This is the sort of thing that makes scrolling through my Facebook feed worth the time I spend doing it.
André Rieu – And The Waltz Goes On from MilarMalv on Vimeo.
Seeing the rapture on Sir Hopkins’ face as he heard his creation brought to life nearly brought me to the same tears visible on the faces of the audience. The thrill of one’s creative work being expressed beyond oneself is a unique and indescribable joy known only to those who create. But what struck me almost as deeply as the beauty and complexity of Sir Anthony’s Waltz was the complexity of the man himself. Anthony Hopkins has long been recognized as a broadly talented actor, but his creative genius is not limited to stage and screen. He’s also a musician, a composer and a painter, expressing himself in media as varied as the roles he has portrayed.
I suspect that Hopkins’ genius was too powerful to be contained; there is every chance he was going to end up where he is, regardless of his circumstances. But contemporary society does not generally approve of such individuals. While we all applaud and celebrate the stars in our midst, we actively discourage the self expression and discovery that allows them to rise. The message we drill into everyone, from the most tender age, is Thou Shalt Stay In Thy Lane. When you’re a kid, you can only be a kid; you can have no revolutionary ideas, you can’t contribute to society, you can’t change the world. When you’re a student, you are to study and regurgitate the thoughts of others, not explore your own ideas.
Even as an adult, the whole of humanity is hellbent on keeping you in the small box they spent decades shoving you into. At work, you are only to perform the functions and roles they hired you to do. Anything more, and most workplaces will crush you for infringing on someone else’s little kingdom. You are to move into positions of responsibility only when they’ve decided they want you to, regardless of your relative ability, capacity for leadership, or mind for innovation. You will associate with people of your own kind and caste. You will not discuss politics, religion or science because you are not qualified to do so, and you’ll only upset everyone anyway.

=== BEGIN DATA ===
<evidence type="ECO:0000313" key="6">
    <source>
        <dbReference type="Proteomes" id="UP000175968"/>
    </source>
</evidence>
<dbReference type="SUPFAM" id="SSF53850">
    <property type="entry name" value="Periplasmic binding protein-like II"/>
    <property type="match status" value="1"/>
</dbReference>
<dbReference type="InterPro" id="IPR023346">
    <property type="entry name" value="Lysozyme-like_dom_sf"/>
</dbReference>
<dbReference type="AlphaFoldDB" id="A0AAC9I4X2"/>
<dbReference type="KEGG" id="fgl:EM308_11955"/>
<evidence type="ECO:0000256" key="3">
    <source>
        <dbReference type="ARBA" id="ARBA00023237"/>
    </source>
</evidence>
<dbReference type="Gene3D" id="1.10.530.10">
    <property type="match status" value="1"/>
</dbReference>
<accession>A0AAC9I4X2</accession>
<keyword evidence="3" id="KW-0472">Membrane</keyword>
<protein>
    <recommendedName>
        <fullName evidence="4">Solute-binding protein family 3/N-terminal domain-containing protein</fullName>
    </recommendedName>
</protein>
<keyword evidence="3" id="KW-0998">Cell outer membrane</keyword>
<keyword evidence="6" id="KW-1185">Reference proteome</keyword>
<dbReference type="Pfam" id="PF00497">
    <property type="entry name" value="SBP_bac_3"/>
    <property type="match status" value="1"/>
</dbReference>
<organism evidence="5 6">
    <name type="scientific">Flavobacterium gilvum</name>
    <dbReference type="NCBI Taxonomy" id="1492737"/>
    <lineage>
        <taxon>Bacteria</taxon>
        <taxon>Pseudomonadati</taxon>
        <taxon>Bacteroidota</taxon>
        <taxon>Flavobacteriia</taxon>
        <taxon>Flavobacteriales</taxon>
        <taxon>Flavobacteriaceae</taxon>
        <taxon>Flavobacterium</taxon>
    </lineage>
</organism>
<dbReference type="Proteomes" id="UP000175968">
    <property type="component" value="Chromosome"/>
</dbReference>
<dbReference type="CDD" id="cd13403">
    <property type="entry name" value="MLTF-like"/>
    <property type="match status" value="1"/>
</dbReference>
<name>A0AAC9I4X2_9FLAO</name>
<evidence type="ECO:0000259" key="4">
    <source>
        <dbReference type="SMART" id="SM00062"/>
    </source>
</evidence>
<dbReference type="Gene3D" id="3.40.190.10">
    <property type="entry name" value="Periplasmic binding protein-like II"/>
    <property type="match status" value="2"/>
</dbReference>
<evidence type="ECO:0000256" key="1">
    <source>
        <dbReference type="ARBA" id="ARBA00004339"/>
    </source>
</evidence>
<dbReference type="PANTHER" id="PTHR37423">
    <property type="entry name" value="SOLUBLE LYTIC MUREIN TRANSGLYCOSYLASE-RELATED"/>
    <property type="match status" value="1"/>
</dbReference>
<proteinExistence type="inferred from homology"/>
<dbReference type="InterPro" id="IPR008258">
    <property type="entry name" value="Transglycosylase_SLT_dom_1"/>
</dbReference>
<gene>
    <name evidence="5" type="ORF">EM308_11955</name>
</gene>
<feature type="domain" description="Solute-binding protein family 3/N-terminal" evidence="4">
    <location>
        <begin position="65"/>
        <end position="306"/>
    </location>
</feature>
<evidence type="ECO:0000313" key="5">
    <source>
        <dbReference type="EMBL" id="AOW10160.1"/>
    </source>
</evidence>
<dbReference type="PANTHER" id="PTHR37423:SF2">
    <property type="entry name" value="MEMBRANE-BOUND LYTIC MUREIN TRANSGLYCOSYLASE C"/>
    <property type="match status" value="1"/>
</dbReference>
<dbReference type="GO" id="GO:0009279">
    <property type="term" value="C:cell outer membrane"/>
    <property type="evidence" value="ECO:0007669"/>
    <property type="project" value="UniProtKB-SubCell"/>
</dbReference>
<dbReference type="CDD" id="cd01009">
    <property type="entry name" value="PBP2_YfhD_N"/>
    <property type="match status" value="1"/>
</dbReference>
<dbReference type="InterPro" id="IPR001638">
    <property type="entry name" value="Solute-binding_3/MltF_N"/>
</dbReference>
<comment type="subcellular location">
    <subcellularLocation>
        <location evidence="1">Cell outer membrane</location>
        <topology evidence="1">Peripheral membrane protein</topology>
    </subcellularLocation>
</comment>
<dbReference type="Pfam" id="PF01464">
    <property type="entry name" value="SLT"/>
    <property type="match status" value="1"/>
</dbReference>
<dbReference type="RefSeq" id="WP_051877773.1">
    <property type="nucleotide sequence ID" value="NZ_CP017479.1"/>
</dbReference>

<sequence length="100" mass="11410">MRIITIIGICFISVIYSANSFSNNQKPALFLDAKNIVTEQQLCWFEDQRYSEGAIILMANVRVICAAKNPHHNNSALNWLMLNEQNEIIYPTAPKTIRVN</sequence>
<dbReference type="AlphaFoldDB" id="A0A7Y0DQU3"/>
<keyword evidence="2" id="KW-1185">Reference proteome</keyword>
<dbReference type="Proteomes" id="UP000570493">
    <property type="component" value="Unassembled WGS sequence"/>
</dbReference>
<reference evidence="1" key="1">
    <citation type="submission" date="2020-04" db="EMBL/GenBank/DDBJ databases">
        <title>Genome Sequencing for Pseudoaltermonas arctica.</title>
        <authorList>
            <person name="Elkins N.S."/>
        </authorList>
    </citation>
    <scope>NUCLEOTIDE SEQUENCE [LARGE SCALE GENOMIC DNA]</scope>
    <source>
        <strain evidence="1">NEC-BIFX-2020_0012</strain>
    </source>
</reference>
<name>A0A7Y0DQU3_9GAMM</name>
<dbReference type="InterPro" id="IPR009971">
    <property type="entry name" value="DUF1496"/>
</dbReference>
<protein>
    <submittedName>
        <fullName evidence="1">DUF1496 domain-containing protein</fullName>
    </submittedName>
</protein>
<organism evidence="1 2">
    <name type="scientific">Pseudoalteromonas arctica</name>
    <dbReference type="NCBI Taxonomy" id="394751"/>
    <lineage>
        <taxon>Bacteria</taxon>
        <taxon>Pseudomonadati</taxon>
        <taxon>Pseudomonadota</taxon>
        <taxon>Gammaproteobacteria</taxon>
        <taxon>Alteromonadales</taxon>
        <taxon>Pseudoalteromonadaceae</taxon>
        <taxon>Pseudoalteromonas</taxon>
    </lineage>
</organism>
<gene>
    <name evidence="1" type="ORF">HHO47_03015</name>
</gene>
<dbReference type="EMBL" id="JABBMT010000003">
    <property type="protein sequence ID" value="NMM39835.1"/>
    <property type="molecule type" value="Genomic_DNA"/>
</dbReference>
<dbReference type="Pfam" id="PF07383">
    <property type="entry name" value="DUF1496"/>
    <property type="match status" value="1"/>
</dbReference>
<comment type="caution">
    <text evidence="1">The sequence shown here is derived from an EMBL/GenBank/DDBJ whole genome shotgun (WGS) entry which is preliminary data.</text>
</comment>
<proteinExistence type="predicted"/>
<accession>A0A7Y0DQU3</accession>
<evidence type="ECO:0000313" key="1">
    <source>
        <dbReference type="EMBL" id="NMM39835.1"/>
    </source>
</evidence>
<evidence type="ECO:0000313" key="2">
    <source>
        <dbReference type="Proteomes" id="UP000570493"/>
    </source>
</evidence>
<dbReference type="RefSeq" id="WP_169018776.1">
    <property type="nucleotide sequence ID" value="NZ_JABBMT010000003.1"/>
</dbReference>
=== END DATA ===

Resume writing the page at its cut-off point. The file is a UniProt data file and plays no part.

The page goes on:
When it is time to dance, you will line up and do the same dance as every one else, a la the bar scene in Antz.
The false gospel of the 20th century was “do one thing, and do it well.” This ethos is one of the most destructive and counterproductive ideas adopted in the history of humanity. The human mind is a powerful and diverse thing, and was never meant to be constrained to a single mode of interest, study or expression. Society gives a lot of lip service to the concept of individuality, but neglects to acknowledge that it requires a high degree of self direction. The irony is that, in centuries past, the realities of basic human survival limited most people’s capacity to explore their own interests and ideas. Today, more of the world than ever before lives in the sort of safety and comfort required for such endeavors, and yet they are actively discouraged.
Much is made of the waste of human potential and tangible resources brought about by war and famine, and those are tragic. But we actively wage war against our creative selves on a daily basis, and for what? To strive mightily at the status quo? What could we achieve if we stopped handcuffing human potential to outdated and oppressive frameworks designed around misguided understandings of human comprehension? What sort of world could we create, if we allowed ourselves to be creative?
Some of this is changing. Kids like Malala Yousafzai are changing the world, and being recognized for it. The explosion of social networks has connected people in ways never before possible, and the internet is allowing us to explore more of our interests with more depth and breadth than ever before.
But the analog world lags sadly behind the digital one. Our schools still rigidly adhere to the left-brain-dominant model of information dissemination. Bureaucracies still rule all our lives with the tyranny of a million trifling rules. Society still resists and lampoons those with ideas that would upset the apple cart, as they have since the time of Galileo.
We’re told that our dreams must be abandoned because they are are unrealistic, that art and music are just electives you have to take in school, and that athletics are for the young. But the brightest minds I know today are those who have rejected that misconstrued reality, and chosen to pursue all that their heart desires anyway. A friend of mine is a dentist, a musician, and a lifelong athlete. Another is a teacher, a mother, and a gifted runner and artist. These are not characters that would fit easily into a 20-minute sitcom episode. They do not stay in their lane, because no lane could contain them. They are also among the plethora of people who inspire and motivate me on a daily basis to strive toward my own potential for brilliance, whatever that may be.
If there is to be hope for humankind, that we should drag ourselves forward from our current malaise of wasted potential, meaningless struggle and broad oppression, it must begin with our creative capacity. It will begin with people defying their stereotypes, using the whole of their potential to address the world around them. Such people have always been responsible for the great advances witnessed throughout history, and they will be the ones to lead us in the future. Be one of those people. Explore, create, innovate, express. Don’t stay in your lane.